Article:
Greece has revealed it is to introduce a surcharge for all cashpoint withdrawals and financial transactions in a desperate attempt to prevent citizens withdrawing their money from the country’s beleaguered banks. Ministers hope the controversial move could raise as much as €180 million, which the Athens government hopes will help the country avoid defaulting on debts owed to international creditors. As the Greek economy teeters on the verge of bankruptcy, millions of panicking citizens have completely cleared their accounts – pulling more than €28 billion out of banks and pushing the total cash revenue held in the country’s financial institutions to a 10-year low.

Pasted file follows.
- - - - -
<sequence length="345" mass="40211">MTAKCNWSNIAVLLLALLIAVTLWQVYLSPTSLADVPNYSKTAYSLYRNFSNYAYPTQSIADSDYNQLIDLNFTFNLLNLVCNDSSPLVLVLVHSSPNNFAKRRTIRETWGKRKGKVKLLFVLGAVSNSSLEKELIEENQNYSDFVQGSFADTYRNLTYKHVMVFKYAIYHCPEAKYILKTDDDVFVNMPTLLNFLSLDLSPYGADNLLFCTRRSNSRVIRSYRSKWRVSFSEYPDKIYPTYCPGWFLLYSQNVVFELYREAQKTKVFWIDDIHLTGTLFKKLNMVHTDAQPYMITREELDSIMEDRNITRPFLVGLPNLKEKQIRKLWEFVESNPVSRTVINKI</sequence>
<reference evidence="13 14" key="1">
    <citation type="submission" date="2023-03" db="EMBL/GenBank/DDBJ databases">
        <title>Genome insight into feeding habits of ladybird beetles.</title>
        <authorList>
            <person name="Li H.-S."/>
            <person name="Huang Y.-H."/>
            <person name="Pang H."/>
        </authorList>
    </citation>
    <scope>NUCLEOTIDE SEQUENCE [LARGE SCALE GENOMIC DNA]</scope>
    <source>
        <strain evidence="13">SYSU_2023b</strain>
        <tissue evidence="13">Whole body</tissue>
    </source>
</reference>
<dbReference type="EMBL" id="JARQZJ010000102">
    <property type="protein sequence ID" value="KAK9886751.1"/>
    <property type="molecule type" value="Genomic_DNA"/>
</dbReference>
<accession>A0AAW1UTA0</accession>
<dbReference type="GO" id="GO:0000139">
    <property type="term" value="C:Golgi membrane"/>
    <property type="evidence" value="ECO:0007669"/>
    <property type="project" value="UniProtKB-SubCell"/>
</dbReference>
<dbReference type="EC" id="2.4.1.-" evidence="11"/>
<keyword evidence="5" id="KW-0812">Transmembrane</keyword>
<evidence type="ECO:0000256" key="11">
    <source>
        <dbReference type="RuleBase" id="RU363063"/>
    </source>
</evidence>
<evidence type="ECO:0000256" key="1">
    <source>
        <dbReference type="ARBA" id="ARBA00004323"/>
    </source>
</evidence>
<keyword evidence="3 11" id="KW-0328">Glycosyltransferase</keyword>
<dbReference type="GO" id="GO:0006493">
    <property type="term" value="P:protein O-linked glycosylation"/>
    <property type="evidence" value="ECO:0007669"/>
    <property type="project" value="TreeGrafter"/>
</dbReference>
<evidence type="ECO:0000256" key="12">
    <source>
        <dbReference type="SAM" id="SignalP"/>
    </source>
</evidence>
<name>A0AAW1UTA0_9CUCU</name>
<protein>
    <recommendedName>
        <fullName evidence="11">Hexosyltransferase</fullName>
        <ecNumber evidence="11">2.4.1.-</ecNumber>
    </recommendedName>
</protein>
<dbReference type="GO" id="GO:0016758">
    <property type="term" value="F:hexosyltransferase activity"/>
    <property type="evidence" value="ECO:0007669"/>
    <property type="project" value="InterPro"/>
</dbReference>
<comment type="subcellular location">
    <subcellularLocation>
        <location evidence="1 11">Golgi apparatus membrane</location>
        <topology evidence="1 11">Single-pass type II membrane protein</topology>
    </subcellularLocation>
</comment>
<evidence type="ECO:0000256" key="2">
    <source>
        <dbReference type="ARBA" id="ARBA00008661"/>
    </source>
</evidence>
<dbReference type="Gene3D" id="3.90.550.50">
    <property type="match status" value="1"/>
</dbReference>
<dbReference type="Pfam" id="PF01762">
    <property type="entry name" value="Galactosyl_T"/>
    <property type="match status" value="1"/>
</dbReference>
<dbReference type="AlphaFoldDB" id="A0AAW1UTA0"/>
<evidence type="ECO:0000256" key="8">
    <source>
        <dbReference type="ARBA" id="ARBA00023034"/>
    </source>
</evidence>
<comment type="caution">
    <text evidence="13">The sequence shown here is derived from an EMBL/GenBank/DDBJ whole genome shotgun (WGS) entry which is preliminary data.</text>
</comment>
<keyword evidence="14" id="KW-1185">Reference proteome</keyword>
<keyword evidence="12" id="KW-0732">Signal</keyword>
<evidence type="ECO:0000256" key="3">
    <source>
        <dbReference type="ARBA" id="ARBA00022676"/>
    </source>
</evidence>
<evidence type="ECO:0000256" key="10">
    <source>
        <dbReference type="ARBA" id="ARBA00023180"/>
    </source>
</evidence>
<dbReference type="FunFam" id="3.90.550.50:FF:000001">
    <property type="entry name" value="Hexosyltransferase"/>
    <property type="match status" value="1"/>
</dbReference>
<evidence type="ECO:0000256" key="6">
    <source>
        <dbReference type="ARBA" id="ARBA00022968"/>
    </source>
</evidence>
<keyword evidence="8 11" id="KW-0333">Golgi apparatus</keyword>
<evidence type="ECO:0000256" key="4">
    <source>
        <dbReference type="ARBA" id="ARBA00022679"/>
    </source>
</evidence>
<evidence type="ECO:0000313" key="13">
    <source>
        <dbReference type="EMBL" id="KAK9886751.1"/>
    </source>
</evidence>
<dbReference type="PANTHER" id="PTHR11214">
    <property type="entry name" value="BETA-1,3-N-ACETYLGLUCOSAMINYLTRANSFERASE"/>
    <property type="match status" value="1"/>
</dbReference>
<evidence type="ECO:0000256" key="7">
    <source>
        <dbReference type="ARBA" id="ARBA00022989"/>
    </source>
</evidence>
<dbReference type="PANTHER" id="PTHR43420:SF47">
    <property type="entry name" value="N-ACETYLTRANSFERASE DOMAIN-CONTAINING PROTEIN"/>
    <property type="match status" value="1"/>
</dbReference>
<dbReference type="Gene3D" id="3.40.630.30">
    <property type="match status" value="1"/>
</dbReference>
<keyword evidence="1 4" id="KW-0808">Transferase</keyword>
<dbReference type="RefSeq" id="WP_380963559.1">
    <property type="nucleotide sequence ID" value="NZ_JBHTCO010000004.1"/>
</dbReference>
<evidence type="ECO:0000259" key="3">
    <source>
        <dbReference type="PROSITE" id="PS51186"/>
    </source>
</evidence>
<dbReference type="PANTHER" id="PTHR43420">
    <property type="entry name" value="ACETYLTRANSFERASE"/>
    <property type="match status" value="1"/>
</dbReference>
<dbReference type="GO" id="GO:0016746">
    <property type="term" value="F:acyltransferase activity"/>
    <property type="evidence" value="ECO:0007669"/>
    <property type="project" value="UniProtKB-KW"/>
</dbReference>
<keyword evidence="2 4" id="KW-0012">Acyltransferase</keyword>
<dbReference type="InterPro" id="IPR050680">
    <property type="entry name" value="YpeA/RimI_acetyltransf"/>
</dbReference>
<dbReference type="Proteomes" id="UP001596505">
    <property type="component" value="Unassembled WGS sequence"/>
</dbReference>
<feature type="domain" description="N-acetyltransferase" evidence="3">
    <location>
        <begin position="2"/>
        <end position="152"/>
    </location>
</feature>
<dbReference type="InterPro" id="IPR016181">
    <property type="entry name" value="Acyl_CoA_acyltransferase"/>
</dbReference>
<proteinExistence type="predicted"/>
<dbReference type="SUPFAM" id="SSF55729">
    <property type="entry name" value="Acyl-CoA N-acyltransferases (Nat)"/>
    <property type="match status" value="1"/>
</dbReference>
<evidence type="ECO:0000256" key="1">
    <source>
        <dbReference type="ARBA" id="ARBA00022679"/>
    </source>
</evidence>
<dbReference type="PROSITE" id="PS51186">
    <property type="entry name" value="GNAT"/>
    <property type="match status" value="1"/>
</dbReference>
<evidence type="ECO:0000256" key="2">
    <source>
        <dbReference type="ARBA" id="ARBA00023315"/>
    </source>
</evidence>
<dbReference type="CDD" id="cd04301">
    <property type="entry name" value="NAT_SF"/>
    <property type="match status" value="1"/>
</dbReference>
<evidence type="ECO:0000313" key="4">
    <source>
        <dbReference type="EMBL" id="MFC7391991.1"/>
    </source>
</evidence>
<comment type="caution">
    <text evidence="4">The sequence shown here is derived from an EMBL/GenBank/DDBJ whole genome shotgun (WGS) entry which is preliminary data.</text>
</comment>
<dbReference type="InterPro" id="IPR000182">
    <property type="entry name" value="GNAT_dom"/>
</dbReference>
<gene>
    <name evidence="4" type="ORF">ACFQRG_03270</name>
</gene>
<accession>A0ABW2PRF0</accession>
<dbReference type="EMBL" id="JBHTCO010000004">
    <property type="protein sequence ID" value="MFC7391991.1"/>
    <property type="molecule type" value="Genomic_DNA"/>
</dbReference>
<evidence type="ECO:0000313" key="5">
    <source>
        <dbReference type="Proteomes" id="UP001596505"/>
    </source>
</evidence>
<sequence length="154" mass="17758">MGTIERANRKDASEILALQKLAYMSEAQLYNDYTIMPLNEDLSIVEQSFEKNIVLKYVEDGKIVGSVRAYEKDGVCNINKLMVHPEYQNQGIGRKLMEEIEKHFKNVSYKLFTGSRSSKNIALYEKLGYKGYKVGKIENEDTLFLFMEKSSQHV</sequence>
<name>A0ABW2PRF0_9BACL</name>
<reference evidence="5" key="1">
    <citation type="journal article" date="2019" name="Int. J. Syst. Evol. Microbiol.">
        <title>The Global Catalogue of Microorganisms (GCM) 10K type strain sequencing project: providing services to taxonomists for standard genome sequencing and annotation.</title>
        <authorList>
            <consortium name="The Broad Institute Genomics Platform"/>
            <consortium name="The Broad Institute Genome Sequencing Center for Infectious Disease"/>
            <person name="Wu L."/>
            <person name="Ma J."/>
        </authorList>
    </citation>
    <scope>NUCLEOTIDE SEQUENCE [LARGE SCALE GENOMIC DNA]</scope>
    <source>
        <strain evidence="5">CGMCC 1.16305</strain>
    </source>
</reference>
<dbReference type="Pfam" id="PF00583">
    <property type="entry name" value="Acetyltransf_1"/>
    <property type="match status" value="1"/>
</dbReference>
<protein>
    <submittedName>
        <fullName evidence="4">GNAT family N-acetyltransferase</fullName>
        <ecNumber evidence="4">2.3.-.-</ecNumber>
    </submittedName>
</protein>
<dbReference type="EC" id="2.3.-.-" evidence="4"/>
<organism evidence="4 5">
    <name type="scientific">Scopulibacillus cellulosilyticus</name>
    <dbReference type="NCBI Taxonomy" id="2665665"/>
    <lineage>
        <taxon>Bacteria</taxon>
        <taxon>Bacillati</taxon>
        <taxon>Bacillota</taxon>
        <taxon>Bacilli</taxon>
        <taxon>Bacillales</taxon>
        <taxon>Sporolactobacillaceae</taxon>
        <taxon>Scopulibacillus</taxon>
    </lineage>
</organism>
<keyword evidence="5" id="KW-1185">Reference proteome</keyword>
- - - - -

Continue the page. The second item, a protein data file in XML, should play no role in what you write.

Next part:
The controversial introduction of mandatory cashpoint charges still requires approval by the European Central Bank but is expected to amount to €1 for every €1,000 transaction. While the measure is unlikely to impact on day-to-day withdrawals, Greece hopes it will deter citizens clearing out their bank accounts. Clarifying that the charge will not apply to money paid in to a bank account, a senior finance ministry official told The Times: ‘The surcharge is just one of a grab-bag of measures we are considering if things get tough.’
The official added that Greece is also considering a ceiling on bank transfers over €1 million in what could fire the starting pistol for capital controls if Greece does go bust over the coming months. FULL REPORT